The Rule 12(b)(6) standard requires the Court to “assume the truth of the plaintiff's well-pleaded factual allegations and view them in the light most favorable to the plaintiff.” Ridge at Red Hawk, LLC v. Schneider, 493 F.3d 1174, 1177 (10th Cir. 2007). Having assumed that truth, the dispositive inquiry then usually becomes “whether the complaint contains ‘enough facts to state a claim to relief that is plausible on its face.'” Id. (quoting Bell Atl. Corp. v. Twombly, 550 U.S. 544, 570 (2007)). This analysis assumes that the plaintiff's legal theory is recognized in law and that the only salient question is whether the asserted facts state a claim under that theory. However, some Rule 12(b)(6) motions raise the argument that “a legal theory [is] not cognizable as a matter of law.” Golan v. Ashcroft, 310 F.Supp.2d 1215, 1217 (D. Colo. 2004), aff'd sub nom. Golan v. Gonzales, 501 F.3d 1179 (10th Cir. 2007). That standard applies here.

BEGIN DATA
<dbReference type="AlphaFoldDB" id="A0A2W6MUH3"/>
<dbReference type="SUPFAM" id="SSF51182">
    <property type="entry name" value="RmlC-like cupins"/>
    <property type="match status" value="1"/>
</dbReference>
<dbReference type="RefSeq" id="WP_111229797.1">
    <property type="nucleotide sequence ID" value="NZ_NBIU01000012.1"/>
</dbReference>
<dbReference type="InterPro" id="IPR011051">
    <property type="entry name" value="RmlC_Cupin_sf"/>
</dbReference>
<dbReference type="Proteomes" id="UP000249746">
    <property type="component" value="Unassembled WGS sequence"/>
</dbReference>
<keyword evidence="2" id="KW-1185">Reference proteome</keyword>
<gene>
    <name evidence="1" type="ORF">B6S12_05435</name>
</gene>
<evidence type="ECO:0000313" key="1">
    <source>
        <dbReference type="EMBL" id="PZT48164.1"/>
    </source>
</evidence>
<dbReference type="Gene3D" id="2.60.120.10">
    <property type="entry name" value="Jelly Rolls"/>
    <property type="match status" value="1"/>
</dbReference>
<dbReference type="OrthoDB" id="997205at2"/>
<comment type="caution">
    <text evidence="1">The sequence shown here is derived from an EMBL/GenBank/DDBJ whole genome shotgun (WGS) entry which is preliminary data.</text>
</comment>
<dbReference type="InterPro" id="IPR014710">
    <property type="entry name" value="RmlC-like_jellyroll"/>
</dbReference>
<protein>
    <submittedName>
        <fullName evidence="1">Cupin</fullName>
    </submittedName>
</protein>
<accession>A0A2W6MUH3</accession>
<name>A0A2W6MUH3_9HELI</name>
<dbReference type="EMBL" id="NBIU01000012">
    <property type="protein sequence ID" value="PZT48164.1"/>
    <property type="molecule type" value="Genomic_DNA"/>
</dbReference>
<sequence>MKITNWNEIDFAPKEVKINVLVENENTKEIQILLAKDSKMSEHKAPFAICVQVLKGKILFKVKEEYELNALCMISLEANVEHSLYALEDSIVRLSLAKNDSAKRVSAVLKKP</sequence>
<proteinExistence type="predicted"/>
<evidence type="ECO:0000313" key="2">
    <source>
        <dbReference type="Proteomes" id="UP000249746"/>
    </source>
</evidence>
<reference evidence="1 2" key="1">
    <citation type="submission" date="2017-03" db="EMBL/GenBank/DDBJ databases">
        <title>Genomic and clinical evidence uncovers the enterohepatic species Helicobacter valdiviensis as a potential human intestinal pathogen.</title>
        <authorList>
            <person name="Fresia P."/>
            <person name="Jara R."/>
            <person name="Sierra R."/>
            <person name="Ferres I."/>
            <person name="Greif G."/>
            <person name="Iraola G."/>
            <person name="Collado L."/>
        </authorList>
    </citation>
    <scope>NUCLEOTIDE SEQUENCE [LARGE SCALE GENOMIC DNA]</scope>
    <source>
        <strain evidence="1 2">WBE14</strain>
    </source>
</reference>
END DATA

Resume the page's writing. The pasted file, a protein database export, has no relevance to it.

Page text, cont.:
Defendant's primary argument is that Plaintiffs cannot plead a negligence claim because they cannot establish a duty of care to, as Plaintiffs phrase it, “act reasonably when collecting an alleged debt . . . including the means and methods for contacting [debtors].” (ECF No. 25 ¶ 46.) Defendant has cited cases from the Colorado Court of Appeals, from this District, and from other jurisdictions. (ECF No. 34 at 4-7.) Plaintiffs have cited supposedly contrary federal district court cases not from this District. (ECF No. 42 at 3-4.) In other words, no party has cited anything controlling.[1] Nor is any of the cited authority particularly helpful, as it largely deals with situations distinct from telephone harassment by debt collectors, or tort theories Plaintiffs have not pleaded (such as invasion of privacy).